Other types of elastic modulus include the bulk modulus and the shear modulus. The bulk modulus measures the resistance to compression, and the shear modulus measures the resistance to deformation under shear stress.

What Material Has the Highest Elastic Modulus?

Diamond has the highest known elastic modulus,  ~1220 GPa, and is also considered to be the hardest known material. This is considerably higher than all types of plastics and metals. The elastic modulus of most plastics typically ranges from 1 to 10 GPa (gigapascals). 

In contrast, the elastic modulus of metals is generally much higher than that of plastics. The elastic modulus of metals can vary widely depending on the specific material and its composition. Most metals have elastic moduli in the range of 50 to 400 GPa. It's important to note that these are general ranges. The elastic modulus of a specific material can vary depending on factors such as: temperature, strain rate, and the presence of defects or impurities. 

What Does a Large Elastic Modulus Value Indicate?

A large elastic modulus indicates that a material is very stiff. Calculating elastic deflections involves using the elastic modulus, a crucial design parameter. The stiffer the material is, or the smaller the elastic strain that arises from the application of a given stress, the greater the modulus. 

What Does a Small Elastic Modulus Value Indicate?

A small elastic modulus indicates that it does not take much force to induce a considerable amount of elastic strain in a material. It is flexible, not stiff. It will easily deform elastically if any sort of compression or tensile stress is applied. Rubber is an example of such a material, with a very low elastic modulus of 0.05 GPa.

What Is the Elastic Modulus Symbol?

The symbol for elastic modulus is E. It is equal to the stress applied to a material in the elastic strain region, divided by the strain experienced by that material. Elastic modulus is measured in Pa or psi.

How Is Elastic Modulus Determined?

The elastic modulus of a material is determined by generating a stress-strain curve for the material. The slope of the straight-line (linear elastic) portion of the curve is then calculated. First, the material is stretched by a machine that measures the force used and the change in length that results from that force and plots these values on a stress-strain curve. The stress-strain curve will have a linear portion at the beginning. The elastic modulus is determined by calculating the slope of this portion of the curve.

What Is the Elastic Modulus Equation?

The equation for elastic modulus is:

elastic modulus equation

Elastic modulus equation.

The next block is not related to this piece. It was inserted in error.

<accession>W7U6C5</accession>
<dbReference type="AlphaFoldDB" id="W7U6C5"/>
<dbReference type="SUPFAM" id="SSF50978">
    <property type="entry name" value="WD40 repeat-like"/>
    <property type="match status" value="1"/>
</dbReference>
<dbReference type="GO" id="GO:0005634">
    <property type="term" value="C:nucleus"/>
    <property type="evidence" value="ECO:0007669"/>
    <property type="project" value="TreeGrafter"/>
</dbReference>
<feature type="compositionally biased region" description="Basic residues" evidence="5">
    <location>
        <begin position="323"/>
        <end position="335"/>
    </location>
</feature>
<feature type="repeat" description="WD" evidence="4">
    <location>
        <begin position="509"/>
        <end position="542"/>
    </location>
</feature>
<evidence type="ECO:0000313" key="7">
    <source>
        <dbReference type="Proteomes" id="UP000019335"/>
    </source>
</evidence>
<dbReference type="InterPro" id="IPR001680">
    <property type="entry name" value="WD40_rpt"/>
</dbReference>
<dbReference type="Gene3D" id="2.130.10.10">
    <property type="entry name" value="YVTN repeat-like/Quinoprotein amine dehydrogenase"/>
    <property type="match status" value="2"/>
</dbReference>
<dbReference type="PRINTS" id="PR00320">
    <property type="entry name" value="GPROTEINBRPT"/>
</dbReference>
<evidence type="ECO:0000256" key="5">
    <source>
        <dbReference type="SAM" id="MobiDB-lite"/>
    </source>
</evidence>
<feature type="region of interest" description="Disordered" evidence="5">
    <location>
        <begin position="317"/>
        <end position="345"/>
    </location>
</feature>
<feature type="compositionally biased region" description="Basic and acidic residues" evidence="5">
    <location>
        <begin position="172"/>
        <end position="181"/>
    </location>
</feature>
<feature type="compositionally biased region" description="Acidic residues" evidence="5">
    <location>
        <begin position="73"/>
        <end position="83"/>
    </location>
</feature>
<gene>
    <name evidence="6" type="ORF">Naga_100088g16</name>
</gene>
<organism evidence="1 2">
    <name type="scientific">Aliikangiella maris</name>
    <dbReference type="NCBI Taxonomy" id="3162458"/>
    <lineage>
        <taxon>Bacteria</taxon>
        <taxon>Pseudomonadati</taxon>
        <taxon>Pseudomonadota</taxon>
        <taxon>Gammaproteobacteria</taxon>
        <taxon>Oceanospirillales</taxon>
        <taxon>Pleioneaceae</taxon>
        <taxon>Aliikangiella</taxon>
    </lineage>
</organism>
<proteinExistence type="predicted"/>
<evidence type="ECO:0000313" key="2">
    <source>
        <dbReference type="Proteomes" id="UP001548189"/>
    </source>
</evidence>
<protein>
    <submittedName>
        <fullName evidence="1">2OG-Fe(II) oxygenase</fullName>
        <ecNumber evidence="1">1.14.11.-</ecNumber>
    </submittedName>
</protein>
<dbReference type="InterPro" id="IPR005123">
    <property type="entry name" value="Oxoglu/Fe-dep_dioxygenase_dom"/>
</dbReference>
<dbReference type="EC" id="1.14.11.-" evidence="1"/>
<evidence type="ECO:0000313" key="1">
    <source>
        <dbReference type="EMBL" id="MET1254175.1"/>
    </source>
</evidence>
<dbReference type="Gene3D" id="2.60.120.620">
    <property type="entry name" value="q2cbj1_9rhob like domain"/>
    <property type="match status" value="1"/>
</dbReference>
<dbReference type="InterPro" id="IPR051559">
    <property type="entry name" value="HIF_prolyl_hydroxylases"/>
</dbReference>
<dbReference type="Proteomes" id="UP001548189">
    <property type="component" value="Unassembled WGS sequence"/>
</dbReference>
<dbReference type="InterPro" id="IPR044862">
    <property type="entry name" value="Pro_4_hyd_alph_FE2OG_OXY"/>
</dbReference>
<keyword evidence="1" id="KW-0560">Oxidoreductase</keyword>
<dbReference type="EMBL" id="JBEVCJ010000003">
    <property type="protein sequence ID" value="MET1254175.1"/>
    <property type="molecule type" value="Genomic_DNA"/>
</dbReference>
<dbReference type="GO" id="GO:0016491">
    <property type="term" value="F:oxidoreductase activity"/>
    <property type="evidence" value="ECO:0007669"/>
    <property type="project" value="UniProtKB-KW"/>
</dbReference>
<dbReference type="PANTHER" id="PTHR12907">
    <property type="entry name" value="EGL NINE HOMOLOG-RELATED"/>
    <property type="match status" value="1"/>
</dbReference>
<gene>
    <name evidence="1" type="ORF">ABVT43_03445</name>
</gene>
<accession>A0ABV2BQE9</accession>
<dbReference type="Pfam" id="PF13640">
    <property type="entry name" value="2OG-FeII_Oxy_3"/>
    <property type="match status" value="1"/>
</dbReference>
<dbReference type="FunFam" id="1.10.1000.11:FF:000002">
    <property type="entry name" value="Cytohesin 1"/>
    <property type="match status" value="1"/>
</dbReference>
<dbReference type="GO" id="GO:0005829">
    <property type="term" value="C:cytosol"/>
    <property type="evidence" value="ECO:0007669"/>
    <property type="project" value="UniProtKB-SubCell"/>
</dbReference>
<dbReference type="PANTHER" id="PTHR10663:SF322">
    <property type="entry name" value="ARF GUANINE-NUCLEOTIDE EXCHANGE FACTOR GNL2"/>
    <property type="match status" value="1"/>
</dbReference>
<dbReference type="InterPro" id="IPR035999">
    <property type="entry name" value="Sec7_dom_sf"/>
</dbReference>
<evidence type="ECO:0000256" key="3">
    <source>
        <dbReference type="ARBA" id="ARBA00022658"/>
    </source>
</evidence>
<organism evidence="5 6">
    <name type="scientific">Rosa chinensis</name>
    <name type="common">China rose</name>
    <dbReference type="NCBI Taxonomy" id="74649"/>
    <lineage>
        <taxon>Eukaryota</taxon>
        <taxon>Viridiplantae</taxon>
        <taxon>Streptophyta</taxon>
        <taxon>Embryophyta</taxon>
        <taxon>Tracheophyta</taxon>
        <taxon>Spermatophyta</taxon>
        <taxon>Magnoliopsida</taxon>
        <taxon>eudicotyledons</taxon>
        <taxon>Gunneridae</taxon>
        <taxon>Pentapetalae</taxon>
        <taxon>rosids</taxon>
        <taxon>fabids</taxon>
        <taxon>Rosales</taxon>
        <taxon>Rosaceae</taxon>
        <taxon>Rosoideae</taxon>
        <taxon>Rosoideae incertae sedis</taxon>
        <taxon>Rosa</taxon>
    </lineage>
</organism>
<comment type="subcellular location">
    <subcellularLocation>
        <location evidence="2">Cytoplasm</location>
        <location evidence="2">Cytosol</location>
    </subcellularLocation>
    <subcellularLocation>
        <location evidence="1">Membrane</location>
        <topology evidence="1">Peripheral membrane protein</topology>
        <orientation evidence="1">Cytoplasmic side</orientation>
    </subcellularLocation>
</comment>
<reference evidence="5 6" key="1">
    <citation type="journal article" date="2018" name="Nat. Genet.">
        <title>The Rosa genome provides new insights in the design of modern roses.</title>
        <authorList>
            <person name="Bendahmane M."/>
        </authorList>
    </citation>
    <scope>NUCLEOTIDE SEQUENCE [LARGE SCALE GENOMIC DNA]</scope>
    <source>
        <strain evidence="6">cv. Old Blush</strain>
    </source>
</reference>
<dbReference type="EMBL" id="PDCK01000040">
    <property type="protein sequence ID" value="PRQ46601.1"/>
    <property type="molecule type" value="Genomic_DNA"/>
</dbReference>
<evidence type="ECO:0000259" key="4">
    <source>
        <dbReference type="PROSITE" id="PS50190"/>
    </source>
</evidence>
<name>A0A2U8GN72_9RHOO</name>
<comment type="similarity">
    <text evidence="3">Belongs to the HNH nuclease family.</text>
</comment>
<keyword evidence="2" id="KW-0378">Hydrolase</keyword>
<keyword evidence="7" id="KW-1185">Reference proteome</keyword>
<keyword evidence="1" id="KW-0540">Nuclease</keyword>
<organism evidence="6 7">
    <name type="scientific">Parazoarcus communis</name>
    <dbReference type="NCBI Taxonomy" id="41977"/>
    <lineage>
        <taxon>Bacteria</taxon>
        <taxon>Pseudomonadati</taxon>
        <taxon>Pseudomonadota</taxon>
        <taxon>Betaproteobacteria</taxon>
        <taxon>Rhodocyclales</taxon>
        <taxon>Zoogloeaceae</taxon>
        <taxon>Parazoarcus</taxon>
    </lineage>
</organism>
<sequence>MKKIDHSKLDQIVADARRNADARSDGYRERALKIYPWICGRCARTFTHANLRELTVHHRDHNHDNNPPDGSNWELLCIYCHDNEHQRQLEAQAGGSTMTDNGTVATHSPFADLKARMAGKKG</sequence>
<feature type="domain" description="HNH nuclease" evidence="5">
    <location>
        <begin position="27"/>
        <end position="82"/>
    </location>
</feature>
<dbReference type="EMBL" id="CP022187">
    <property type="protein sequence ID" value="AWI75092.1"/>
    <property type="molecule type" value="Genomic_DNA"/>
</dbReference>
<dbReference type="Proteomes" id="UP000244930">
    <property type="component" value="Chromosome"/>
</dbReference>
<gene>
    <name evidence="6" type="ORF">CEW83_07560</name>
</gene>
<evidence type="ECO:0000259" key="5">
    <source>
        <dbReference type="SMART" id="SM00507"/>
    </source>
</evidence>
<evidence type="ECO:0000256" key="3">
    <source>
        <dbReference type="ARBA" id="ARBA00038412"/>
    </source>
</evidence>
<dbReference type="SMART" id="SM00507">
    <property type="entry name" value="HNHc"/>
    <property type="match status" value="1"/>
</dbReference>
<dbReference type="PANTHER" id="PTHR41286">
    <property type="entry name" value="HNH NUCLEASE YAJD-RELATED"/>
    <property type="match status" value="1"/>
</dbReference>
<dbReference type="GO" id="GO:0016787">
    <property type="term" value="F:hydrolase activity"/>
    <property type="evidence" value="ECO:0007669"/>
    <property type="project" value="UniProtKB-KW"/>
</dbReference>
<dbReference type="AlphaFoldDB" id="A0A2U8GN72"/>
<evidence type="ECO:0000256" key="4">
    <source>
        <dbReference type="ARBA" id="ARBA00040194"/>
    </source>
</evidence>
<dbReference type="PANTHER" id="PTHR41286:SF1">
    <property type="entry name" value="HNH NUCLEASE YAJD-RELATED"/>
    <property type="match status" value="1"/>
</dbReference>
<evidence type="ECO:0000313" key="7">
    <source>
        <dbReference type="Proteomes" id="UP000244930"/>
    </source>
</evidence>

The equation for elastic modulus is simply the ratio of the stress applied to a material, to the strain resulting from that stress.

What Is the Difference Between Elastic Modulus and Shear Modulus?

Elastic modulus measures a material’s ability to resist being deformed when tensile stress is applied to it, whereas shear modulus measures a material’s ability to resist being deformed when shear stress is applied. The main difference between the two moduli is the type of stress applied to the test specimen.


This article presented elastic modulus, explained what it is, and discussed its importance and how to calculate it. To learn more about elastic modulus, contact a Xometry representative.

Xometry provides a wide range of manufacturing capabilities and other value-added services for all of your prototyping and production needs. Visit our website to learn more or to request a free, no-obligation quote.


The content appearing on this webpage is for informational purposes only. Xometry makes no representation or warranty of any kind, be it expressed or implied, as to the accuracy, completeness, or validity of the information. Any performance parameters, geometric tolerances, specific design features, quality and types of materials, or processes should not be inferred to represent what will be delivered by third-party suppliers or manufacturers through Xometry’s network. Buyers seeking quotes for parts are responsible for defining the specific requirements for those parts. Please refer to our terms and conditions for more information.

Xomety X
Team Xometry
This article was written by various Xometry contributors. Xometry is a leading resource on manufacturing with CNC machining, sheet metal fabrication, 3D printing, injection molding, urethane casting, and more.